Letting go of ‘right and wrong’ is key step in opening the way to wealth and financial freedom. But being selfish and greedy is not. So just how do we walk that line.
“You’ve got to let go of right and wrong.”
This is something I tell a lot of the people who come to me for mentoring advice. And it’s often one of the hardest lessons to take on.
And often the people who find it most difficult are the same people have no trouble making sacrifices to save an extra $100 a week. Get up an hour early to do some research, or practices new skills. Make time in their life for networking and seminars.
The framework of right and wrong is something that’s been ingrained very, very deeply into our psyches.
It starts in school, if not earlier. As soon as we’ve left the house we’re put in a world where there’s a right way to do things. And people are very quick to let us know if we’ve done it the right or wrong way.
You fill out a spelling test, hand it in, and it comes back to you with a score in a big red circle, letting you know how much you got right, and how much you got wrong.
And on and on it goes, through the schooling years. Maths tests, biology quizzes. Even when the task gets more complicated, like writing poetry or an English essay, we still pretend it’s a simple task, a matter of right and wrong, and you get a score, relative to a perfect 100. You got 85% right. 15% wrong.
The whole education system is set up on abstraction-based skill development. You construct an abstract context (Jane has 5 apples. She gives two to John…), and you can ignore everything else and focus on the skill you want to practice (subtraction).
And you know, I guess it works. We learn some skills.
Trouble is, most real world problems aren’t abstract. They exist in a complex world where everything is connected, and many things (including the future) are completely unknown. And if it can’t be made abstract, then it can’t be simplified down into a simple right or wrong.
And so there’s no ‘right’ answer.
And so a lot of people ask me about the ‘right’ place to put their money. But that question leads you up the garden path. One property has better prospects for capital growth. Another delivers better cashflow. How do you choose? It’s apples and oranges.
And if there’s a right way, it also implies that there’s a ‘wrong’ way. There’s a wrong place to put your money.
And I’ve seen this idea paralyse a lot of people. They’re afraid of getting it ‘wrong’. And so they spend hours and hours researching, reading things from all over the web, talking to every expert they can back into a corner at cocktail party.
And they get frustrated that all this work isn’t showing them what the ‘right’ answer is. They don’t feel any closer than when they started. They start to think that they must be stupid. Dysfunctional.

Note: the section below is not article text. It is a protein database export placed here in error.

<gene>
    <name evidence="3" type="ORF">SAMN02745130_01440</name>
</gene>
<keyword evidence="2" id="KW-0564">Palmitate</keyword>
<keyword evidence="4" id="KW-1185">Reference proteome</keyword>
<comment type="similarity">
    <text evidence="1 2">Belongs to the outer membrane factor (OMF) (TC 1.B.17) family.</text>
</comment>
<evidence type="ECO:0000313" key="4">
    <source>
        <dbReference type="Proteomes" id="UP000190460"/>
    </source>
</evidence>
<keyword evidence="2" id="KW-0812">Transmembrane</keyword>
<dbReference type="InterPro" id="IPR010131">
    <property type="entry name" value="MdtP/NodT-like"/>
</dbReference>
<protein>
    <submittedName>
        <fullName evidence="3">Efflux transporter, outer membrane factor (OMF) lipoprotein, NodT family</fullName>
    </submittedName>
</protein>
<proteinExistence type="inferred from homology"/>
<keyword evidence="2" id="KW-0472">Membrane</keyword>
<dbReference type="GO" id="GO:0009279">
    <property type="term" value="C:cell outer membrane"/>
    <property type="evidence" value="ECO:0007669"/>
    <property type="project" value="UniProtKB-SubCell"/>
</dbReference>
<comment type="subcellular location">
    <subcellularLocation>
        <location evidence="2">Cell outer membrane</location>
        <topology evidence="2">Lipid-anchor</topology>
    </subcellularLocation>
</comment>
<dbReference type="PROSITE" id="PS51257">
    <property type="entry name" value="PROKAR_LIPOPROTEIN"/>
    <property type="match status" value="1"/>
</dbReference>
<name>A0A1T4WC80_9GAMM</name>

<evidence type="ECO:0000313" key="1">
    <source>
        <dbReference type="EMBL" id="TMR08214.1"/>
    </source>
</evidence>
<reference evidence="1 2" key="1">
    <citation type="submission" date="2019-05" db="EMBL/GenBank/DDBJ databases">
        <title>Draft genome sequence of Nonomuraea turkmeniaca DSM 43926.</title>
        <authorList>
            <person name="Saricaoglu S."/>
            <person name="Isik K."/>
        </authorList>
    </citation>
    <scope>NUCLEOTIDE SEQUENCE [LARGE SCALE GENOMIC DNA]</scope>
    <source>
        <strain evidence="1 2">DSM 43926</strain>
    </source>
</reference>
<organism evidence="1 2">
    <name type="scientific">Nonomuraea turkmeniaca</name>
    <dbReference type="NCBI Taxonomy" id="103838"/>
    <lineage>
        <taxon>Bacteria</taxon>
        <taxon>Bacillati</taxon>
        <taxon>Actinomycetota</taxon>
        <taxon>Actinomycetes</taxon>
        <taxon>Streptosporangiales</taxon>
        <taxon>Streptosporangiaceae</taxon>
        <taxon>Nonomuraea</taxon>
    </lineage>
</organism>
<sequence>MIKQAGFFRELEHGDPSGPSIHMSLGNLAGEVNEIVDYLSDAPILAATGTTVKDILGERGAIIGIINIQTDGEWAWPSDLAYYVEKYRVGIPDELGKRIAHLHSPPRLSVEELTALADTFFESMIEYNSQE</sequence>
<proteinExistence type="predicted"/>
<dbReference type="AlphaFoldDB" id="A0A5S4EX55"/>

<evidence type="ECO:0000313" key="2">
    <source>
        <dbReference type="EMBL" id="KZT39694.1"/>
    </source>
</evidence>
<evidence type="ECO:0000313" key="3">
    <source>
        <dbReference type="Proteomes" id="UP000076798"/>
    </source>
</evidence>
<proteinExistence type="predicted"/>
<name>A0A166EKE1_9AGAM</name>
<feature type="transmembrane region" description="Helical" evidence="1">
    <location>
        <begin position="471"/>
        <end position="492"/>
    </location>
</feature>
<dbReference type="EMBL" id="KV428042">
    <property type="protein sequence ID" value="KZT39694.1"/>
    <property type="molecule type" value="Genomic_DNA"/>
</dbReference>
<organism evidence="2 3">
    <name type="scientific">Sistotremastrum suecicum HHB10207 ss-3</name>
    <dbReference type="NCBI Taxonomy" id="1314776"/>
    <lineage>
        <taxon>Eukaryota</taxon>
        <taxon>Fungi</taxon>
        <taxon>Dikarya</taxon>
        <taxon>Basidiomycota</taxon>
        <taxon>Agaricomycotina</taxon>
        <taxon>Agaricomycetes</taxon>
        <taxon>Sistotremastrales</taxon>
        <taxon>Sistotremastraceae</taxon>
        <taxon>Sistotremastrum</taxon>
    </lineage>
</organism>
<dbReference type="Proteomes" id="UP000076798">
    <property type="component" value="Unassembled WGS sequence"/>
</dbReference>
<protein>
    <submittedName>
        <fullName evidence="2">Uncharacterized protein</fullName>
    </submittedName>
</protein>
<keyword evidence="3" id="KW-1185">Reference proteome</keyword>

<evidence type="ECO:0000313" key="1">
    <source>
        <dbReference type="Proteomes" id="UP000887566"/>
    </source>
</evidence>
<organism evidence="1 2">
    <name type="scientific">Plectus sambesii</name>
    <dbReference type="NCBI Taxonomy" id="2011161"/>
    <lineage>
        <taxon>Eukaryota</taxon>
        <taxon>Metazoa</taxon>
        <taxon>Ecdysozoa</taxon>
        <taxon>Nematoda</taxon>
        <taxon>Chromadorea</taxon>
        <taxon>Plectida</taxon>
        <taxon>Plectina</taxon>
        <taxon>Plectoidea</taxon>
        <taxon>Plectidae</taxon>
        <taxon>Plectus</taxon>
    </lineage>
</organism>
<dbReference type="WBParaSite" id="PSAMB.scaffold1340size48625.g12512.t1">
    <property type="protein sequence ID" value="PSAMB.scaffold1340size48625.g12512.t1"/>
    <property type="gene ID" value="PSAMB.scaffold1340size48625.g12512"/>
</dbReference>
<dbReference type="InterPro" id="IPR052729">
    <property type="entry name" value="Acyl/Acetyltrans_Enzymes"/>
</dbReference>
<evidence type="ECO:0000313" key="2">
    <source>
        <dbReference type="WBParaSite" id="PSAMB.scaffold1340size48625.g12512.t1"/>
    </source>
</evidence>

It doesn’t occur to them that there is no ‘right’ answer.
Because it’s not just the concepts of ‘right and wrong’ that we’ve bought into. It’s a whole framework for problem solving and decision making.
There’s a problem. Discard everything that’s not relevant. Work with what’s left. Find the ‘right answer’.
Q: Jane has 5 apples. She gives two apples to John. She gives one apple to Bob. How many apples does Jane have left?
A: What? Why did she give more apples to John? What’s their history? Or is she trying to hide her affections for Bob by giving him less apples? Maybe Bob wants to get his hands on John’s apples…
Grade: FAIL. Jon Giaan needs to learn to apply himself to the task at hand.
We’re not taught how to deal with complex problems where there is no clear right and wrong. And people, like me, who get fascinated by the big-picture, struggle through the system, or drop out altogether.
And the thing is, it’s possible to get through life without learning how to deal with complexity at all. If you want to keep replicating the context where someone tells you what’s right and what’s wrong, then you can get a job working for somebody. There’s a right button to push. A wrong lever to pull.
And so the school system sets us up to be wonderful cogs in someone else’s machine.
But if we want to get away from machines all together, we suddenly find ourselves in a complex world where there is no right and wrong.
And for a lot of us, it pulls the floor right out from under our feet. We’re completely lost.
And so I often find it’s the dedicated and the diligent who have the hardest time with investing “outside the system” – which, if you’ve been reading my blogs, is where the real money is.
And the people who thrive, folks like your Richard Bransons, did it because they just didn’t give a toss about the rule book. They don’t worry about right and wrong. They just do what they’re inspired to do.
And so we need to let go of our attachment to right and wrong. Soften our focus, and enjoy the complex big picture.
And I know this idea scares a lot of people. They feel like right and wrong are the two rails that keep them on the right track. If they give it up, then they’ll become a horrible person. They’ll become selfish, greedy, mean, vindictive, fat.
But look at this story. What are you saying about yourself? You are essentially a horrible monster who needs rules to stop you from eating babies and pushing old ladies over.
The people who make the rules, they want you to believe that.
(Think about that for a second.)
No. You are fundamentally and essentially a beautiful person. And if you realise that you’ve learnt some skills and you can let go of the ‘right and wrong’ framework, you’ll still be a beautiful person.
And suddenly, investing, and every other complex thing in your life, will become a whole lot easier.
Am I right?